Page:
At the end of the day, Quique Somenzini was first to qualify, and he was followed by Chip Hyde, Steve Stricker, Christophe Paysant-Le Roux and Dave Van Linsowe. Jason Shulman (a name to watch) did an excellent job in his first TOC, finishing sixth and not far from making the finals.
As the sun broke over the mountains of the Nevada desert, I looked out through my hotel window at down and tried to imagine what the finalists were feeling.
After months of preparation and three days of intense competition, it was time to face the scrutiny of the judges, the other competitors and the week’s largest group of spectators—a highly charged situation.
Remember that the pilots take into the finals only the intangible impression that they’ve made on the judges; apart from that, it’s like a brand-new contest, and anything can happen.
Everyone has a bad day and this seemed to be the case for Chip in the finals. Christophe Paysant-Le Roux flew consistently well, and Dave Van Linsowe was more hot and cold.
Some of the pilots told me that Quique was doing tumbles instead of snaps during his sequences, but his winning margin was so great that it probably would not have mattered. At Sunday’s end, Quique fulfilled a dream by winning the 1994 TOC.
Of the five finalists, Christophe Paysant-Le Roux was the only pilot who didn’t receive a bonus because of the size of his aircraft. If he had flown a larger aircraft and scored just as well, he would have bumped Steve Stricker from second to third. It wouldn’t have been as close if Stricker had scored better on his freestyle sequences. Hint! Hint! But these pilots are the cream of the crop and put on a fine display of aerobatics. At the end of the contest, accompanied by Miss TOC, Debbie Ellis, Steve Rojecki presented trophies and checks to all the finalists.
The Tournament of Champions owes its spectacular success to the sponsorship of Circus Circus Enterprises and to Bill Bennett’s participation. The event is the pinnacle of R/C aerobatics competition, and all who have participated are extremely grateful to Bill. During the awards banquet, to show gratitude for his efforts, Bill Bennett was presented with a 1/2-scale Laser built by Frank Knoll, Bob Noll and several others. lt was a very special moment. Hope to see you at the 1996 TOC!
The models must meet the following requirements:
• must be a scale replica of a full-size aircraft, with no more than 10 percent deviation from scale;
• airfoils need not resemble those an the full-size aircraft;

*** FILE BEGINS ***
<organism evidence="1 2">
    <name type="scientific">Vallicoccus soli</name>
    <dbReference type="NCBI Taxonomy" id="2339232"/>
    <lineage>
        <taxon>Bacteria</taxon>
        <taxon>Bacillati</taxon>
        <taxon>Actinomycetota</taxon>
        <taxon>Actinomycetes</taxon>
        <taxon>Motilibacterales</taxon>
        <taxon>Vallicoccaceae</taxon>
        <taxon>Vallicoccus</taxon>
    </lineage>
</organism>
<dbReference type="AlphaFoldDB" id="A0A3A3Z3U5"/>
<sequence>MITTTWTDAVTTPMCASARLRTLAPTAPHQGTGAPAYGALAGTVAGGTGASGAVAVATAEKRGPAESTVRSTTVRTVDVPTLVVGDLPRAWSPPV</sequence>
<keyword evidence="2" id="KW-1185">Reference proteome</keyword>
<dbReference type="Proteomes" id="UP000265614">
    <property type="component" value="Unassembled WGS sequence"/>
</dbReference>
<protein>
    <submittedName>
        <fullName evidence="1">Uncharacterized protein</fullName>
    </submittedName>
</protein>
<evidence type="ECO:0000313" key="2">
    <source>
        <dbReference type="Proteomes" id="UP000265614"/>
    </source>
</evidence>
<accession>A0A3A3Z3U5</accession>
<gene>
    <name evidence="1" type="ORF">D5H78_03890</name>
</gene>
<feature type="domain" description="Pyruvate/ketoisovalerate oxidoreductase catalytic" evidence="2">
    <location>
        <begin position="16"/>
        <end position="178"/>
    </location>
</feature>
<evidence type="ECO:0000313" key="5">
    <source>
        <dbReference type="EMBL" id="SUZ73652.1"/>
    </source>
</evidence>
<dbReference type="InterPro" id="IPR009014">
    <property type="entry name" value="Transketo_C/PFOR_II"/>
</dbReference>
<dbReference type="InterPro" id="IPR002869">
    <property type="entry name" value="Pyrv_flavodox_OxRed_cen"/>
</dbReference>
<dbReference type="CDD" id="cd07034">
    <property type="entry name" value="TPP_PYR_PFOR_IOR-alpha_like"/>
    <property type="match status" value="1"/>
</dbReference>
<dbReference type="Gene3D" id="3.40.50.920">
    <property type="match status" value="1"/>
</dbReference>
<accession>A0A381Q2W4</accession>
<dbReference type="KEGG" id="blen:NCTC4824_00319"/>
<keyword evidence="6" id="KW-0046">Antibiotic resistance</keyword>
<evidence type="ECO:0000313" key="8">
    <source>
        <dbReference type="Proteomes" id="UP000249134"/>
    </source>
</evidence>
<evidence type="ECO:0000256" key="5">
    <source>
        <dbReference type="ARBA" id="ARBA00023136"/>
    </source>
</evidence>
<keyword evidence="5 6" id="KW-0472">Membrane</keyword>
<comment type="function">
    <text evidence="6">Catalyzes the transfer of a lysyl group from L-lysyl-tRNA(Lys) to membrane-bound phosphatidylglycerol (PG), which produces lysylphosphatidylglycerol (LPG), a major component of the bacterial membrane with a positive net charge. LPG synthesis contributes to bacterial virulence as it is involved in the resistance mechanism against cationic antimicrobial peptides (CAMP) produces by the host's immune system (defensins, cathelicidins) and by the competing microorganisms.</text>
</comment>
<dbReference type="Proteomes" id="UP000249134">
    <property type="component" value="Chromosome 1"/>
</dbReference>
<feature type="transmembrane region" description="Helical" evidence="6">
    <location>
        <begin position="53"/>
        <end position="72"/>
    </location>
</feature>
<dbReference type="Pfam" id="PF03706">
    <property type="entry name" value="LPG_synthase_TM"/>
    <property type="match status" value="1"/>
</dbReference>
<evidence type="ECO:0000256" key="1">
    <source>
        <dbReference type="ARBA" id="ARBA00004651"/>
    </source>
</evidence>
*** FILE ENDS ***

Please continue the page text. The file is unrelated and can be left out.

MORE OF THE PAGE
• engine displacement must not exceed 8.8ci (145cc)— increased from 4.5ci (75cc) in 1992;
• wing area must be at least 1,400 square inches (monoplanes) or 1,600 square inches (biplanes). This year, monoplanes with wing areas that exceeded 2,200 square inches and biplanes in excess of 2,500 square inches were awarded a 1-percent scoring bonus. Monoplanes in excess of 3,000 square inches and biplanes with more than 3,300 squares were awarded a 2-percent bonus.
Steve Stricker`s flight
To give you a better understanding of the demands made of the TOC pilots, let’s examine the Format used to score the flights. As in ’92, this TOC used three elements to judge a pilot’s ability:
• Known Sequences—two different maneuver schedules that are given to all competitors about a year before the contest. In ’94, it accounted for 30 percent of the total score (40 percent in 1992).
• Unknown Sequences— given to the pilots each evening to be flown an the following day without practice. The five pilots in the finals had to fly two unknown schedules that would account for 50 percent of their scores (40 percent in ’92).
• Freestyle—where the pilots show their stuff! With 20 percent of the score on the line, the pilots perform an original 3minute routine. Most had smoke systems and used music to enhance their presentations.
To summarize the preceding, during the qualifying rounds, every pilot flew the known sequences twice, three unknown sequences and two freestyle sequences. They then dropped the flight with the lowest score from each pattern flown. The scores from the remaining flights were totaled to determine the top five finishers. In the finals, each pilot flew two known sequences, two unknown sequences and two freestyle sequences; the best score in each was kept. It’s important to understand that no scores were carried over from the preliminary rounds to the finals, which was like a new contest.
|1||Quique Somenzini||Argentina||$25.000,00||Extra 300S Bob Godrey||3W Twin 7.2||Bolly|
|2||Steve Stricker||USA||$15.000,00||Extra 300S Bob Godrey||3W 7.0C||Menz|
|3||Christophe Pay-Le Roux||France||$10.000,00||CAP 231 EX ZN Line||Sachs 95cc||APC|
|4||Chip Hyde||USA||$8.500,00||Ultimate Merle/Hyde||Precisions Eagle||Bolly|
|5||Dave van Linsowe||USA||$7.500,00||Extra 300S Geoff Combs||3W140||N/A|
|6||Jason Shulman||USA||$6.500,00||Extra 300S Bob Godrey||3W 7.0C||Menz|
|7||Peter Goldsmith||Australia||$6.000,00||CAP231X Self||Precisions Eagle 5-8||Super Cool|
|8||Mike McConville||USA||$5.500,00||Extra 300S Bob Godrey||3W 120||Glasner|
|9||Greg Marsden||Australia||$5.000,00||Extra 300 Hafu||Precisions Eagle 5-8||APC|
|10||Chris Lakin||USA||$4.500,00||Sukhoi SU26||Aykes||APC|
|11||Mike Klein||USA||$4.000,00||Ultimate McConville||3W 7.0C||Bolly|
|12||Peter Erang||Germany||$4.000,00||Extra 300SLagemann||Titan 62 / Seyer||Seyer|
|13||Peter Wessels||Germany||$4.000,00||Extra 300S Lagemann||Zenoah 62 / Seyer||Seyer|
|14||Dean Koger||USA||$4.000,00||Laser 200 Wayne Ulery||Aerrow A-140||Zinger|
|15||Geoff Combs||USA||$4.000,00||Extra 300S||3W||30×12|
|16||Dave Patrick||USA||$4.000,00||Buecker Jungmann||Infinity 8.8||Glasner|
|17||Gene Rodgers||USA||$4.000,00||Sukhoi SU29 / Ultimate||3W 120cc||N/A|
|18||Bill Cunningham||USA||$4.000,00||EA-260 Pirate Models||APC|
|19||Collin Campell||Canada||$4.000,00||Extra300S Ohio R/C||Eric Dern / Arrow||Menz|
Text: Norm Straub
Images: Peter Erang, Peter Wessels, Jason Shulman, Chris Lash, Christopher Paysant-Le Roux